Rabbi Sandra Kviat, 21 October 2016
A hyggelig Sukkot?
“Hygge” – the Danish word for cosiness, warm conviviality, intimacy or what the French would call joie de vivre is everywhere. Newspaper articles, magazines and books (there are now at least four different books on the topic) all laud the concept of hygge. As a Dane, born and bred, I feel I have a certain amount of expertise on the subject, having grown up with the idea of making time and spaces hyggelige though perhaps not as consciously aware of it as a phenomenon as it has become today. I love hygge, to me it means turning an occasion or a space into something special, whether you are with others or by yourself. It does not only mean woolly jumpers or lit candles, or home baked buns (the cinnamon roll that so many articles mention are actually a Swedish dish, not Danish, in case you were wondering). It can also be hyggeligt to go for a walk in the woods, to hang out in a cafe in town, to spend the day on the beach with friends, or a shabbat dinner with the family. “Hygge” means togetherness and comfort.
And it strikes me that it is something we all desperately long for after the serious self-reflection of the High Holy Days. But is Sukkot hyggelig? Is sitting in the Sukkah a symbol of hygge, of nourishment? On the one hand having afternoon tea in our Sukkah with the family, wearing multiple layers of clothing and blankets, is hyggeligt. Being outside, even if it is only for a short period of time, listening to the birds, watching the many coloured leaves fluttering, smelling the sharp freshness of autumn, are definitely hyggeligt. But the concept of the Sukkah, the impermanent shelter, ill suited for our climate this time of the year, does have a different and much less hyggelig side to it. For hygge also means being safe, and though we talk about a sukkat shalom – a sanctuary of peace – the sukkah is a place that can succumb to the elements at any point in time, and what’s more – it does not have a lock on it.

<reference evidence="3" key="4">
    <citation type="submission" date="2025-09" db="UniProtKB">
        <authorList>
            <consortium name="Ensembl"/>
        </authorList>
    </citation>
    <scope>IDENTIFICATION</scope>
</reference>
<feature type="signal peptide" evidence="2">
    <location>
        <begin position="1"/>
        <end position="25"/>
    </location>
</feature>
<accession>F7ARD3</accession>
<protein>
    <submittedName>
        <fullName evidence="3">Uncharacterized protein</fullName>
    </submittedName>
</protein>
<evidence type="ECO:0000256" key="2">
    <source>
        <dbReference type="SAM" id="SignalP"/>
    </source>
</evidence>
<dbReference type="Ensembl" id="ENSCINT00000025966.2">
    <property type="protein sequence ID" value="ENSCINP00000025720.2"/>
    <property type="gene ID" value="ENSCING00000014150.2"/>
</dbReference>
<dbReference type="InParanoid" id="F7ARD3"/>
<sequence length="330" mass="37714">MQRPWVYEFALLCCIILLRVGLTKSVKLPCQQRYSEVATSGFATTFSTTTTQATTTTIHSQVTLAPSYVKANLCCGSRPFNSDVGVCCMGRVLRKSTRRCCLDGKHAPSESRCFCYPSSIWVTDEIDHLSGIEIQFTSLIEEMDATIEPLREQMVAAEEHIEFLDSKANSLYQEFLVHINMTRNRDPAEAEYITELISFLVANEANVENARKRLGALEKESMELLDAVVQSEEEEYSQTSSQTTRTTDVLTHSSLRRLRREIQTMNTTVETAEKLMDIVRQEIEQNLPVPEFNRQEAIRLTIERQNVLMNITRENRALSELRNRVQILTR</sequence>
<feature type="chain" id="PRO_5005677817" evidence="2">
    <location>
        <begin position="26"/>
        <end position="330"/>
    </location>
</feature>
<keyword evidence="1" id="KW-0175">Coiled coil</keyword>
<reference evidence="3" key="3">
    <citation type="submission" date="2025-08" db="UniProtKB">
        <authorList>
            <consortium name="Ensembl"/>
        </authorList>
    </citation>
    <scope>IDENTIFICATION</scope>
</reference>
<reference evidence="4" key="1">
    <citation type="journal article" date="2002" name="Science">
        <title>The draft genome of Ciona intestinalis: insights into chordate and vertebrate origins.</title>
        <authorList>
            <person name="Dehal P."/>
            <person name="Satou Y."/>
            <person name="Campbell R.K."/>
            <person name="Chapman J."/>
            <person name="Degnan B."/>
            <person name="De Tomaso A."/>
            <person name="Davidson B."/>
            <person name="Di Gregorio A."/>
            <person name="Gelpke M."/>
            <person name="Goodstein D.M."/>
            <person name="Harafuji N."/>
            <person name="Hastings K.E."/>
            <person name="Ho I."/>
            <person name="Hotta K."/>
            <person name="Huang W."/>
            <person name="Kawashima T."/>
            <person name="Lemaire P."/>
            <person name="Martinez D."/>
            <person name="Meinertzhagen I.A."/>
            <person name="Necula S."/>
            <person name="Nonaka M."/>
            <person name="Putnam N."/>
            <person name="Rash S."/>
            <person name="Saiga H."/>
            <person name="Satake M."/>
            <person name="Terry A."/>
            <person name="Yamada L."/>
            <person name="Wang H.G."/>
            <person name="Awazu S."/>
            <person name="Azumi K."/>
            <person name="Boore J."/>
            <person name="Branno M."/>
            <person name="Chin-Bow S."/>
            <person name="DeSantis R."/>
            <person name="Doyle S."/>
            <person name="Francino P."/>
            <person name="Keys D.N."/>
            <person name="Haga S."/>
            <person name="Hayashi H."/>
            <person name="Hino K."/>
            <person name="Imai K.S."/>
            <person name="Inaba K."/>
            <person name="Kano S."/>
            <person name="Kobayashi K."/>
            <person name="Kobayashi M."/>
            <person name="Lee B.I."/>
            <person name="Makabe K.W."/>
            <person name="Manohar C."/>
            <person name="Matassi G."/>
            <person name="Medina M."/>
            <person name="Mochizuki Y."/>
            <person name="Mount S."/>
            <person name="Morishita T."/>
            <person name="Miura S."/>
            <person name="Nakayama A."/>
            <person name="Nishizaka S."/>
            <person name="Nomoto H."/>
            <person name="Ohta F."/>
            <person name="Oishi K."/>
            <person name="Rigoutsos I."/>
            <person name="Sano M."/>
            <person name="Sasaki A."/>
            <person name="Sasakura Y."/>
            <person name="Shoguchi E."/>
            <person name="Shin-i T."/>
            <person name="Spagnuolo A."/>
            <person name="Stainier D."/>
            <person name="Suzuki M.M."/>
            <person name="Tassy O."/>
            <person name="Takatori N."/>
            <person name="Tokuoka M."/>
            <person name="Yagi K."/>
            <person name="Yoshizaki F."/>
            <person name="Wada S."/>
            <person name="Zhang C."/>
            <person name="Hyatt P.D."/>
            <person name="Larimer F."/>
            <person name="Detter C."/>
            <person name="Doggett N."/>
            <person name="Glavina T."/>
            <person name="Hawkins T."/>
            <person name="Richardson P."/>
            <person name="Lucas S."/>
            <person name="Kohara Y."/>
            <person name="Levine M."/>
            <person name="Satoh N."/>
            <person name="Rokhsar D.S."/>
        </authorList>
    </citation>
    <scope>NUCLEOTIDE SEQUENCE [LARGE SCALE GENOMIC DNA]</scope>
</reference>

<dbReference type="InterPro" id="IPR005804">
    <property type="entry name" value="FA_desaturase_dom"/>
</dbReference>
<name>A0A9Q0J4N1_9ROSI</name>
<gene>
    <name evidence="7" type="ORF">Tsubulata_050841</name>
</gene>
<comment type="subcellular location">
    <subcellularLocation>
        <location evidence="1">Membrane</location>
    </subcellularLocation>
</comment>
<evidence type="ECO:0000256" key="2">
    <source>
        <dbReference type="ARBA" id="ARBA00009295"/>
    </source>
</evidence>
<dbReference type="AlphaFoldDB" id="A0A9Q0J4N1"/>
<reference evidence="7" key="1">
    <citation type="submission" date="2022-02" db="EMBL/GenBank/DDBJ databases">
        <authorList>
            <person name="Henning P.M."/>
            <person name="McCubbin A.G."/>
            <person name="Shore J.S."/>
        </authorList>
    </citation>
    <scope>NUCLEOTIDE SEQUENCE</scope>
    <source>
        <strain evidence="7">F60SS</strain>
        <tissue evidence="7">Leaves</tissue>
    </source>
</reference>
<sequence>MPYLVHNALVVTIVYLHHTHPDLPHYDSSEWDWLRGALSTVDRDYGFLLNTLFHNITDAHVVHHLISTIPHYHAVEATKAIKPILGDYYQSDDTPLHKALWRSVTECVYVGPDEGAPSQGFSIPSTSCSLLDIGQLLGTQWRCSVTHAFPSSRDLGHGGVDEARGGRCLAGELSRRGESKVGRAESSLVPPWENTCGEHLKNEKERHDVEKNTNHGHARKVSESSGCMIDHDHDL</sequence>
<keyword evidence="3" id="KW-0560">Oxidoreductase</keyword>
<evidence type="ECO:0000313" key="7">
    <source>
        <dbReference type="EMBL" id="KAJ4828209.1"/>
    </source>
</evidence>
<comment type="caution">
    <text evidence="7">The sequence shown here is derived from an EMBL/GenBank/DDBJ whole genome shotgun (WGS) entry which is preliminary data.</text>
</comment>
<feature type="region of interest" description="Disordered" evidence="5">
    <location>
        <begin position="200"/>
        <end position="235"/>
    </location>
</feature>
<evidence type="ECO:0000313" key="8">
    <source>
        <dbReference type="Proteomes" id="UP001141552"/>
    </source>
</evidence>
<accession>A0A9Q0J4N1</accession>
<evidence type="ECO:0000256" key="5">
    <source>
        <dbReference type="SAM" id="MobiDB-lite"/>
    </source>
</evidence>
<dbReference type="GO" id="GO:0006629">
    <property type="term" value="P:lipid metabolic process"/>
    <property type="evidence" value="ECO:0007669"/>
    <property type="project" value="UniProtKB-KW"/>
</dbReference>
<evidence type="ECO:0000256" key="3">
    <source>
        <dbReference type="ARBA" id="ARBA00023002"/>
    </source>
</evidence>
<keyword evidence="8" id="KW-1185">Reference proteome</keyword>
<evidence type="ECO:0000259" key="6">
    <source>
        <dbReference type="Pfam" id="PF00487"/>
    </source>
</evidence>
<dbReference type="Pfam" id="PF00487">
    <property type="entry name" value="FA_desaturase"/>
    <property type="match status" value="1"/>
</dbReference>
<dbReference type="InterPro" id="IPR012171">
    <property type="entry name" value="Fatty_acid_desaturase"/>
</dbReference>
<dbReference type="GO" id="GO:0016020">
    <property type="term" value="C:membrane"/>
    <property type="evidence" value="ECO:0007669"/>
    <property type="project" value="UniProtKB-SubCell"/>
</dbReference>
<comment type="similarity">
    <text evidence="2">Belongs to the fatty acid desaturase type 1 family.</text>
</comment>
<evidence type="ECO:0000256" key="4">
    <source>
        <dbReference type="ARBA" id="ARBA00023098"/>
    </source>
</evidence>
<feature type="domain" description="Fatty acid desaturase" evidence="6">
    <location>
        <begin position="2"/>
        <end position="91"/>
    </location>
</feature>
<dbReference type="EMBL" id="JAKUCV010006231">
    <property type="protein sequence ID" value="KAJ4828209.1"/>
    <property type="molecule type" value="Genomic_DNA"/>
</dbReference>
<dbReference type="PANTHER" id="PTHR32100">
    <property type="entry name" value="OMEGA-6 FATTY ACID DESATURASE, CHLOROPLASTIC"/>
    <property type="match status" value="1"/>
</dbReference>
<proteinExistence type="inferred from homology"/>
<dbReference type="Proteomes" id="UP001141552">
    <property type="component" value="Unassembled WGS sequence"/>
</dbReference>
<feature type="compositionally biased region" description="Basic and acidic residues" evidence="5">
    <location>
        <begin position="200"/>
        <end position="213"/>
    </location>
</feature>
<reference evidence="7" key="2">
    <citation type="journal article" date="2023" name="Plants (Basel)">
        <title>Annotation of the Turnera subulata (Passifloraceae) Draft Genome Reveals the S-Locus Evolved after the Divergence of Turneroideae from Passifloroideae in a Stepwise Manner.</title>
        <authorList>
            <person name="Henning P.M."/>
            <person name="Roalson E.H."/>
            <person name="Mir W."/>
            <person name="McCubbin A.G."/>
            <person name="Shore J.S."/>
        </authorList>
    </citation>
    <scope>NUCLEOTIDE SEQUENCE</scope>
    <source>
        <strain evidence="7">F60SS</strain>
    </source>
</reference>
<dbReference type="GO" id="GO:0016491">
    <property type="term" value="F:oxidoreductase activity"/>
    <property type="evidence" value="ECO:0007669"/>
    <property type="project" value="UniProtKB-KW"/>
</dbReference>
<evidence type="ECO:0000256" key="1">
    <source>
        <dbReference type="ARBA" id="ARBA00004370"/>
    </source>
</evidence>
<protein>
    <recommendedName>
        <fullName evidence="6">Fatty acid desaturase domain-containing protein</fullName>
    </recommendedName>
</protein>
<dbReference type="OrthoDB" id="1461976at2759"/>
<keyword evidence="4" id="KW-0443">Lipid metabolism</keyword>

And then consider the three parashiot for this coming Shabbat – they are not exactly dealing with subjects we would consider hyggelige; the first deals with not oppressing strangers, not gossiping, or lying in court, and not stealing. The second parasha provides us with the description of the carving of the second set of tablets – all responding to the earlier themes of what principles we need to live by in order to function peacefully as a group is also not a hyggelig and comforting description when we remember the golden calf episode that has just happened. And the third describes Moses’ full encounter with God, even if it is only to see God’s back, as to see God’s face would be a death sentence. I don’t think Moses would have considered it hyggeligt to be crouching in the cleft of the rock, desperate to feel God’s nearness, yet fearful for the consequences of this nearness.
But there is another side to hygge that does, surprisingly, fit with our parashiot. For hygge is not only cosy background music, underplayed but stylish interior design, or knitted slippers. ‘Intrinsic to hygge is the concept of lavishing your full attention on ordinary moments’ as Jess Cartner-Morley explains it. Hygge is also to be mindful, to use another buzzword, to be fully present, to be aware. And is that not exactly what all the admonitions are about? To be aware of what you are doing, in that exact moment? Is that not exactly what we are trying to do in the Sukkah – not just to rush into it while you grab a bit to eat, but to be aware, present, and mindful as we look to begin a new year?
And so I wish us all a hyggelig Sukkot and nyt år (new year).
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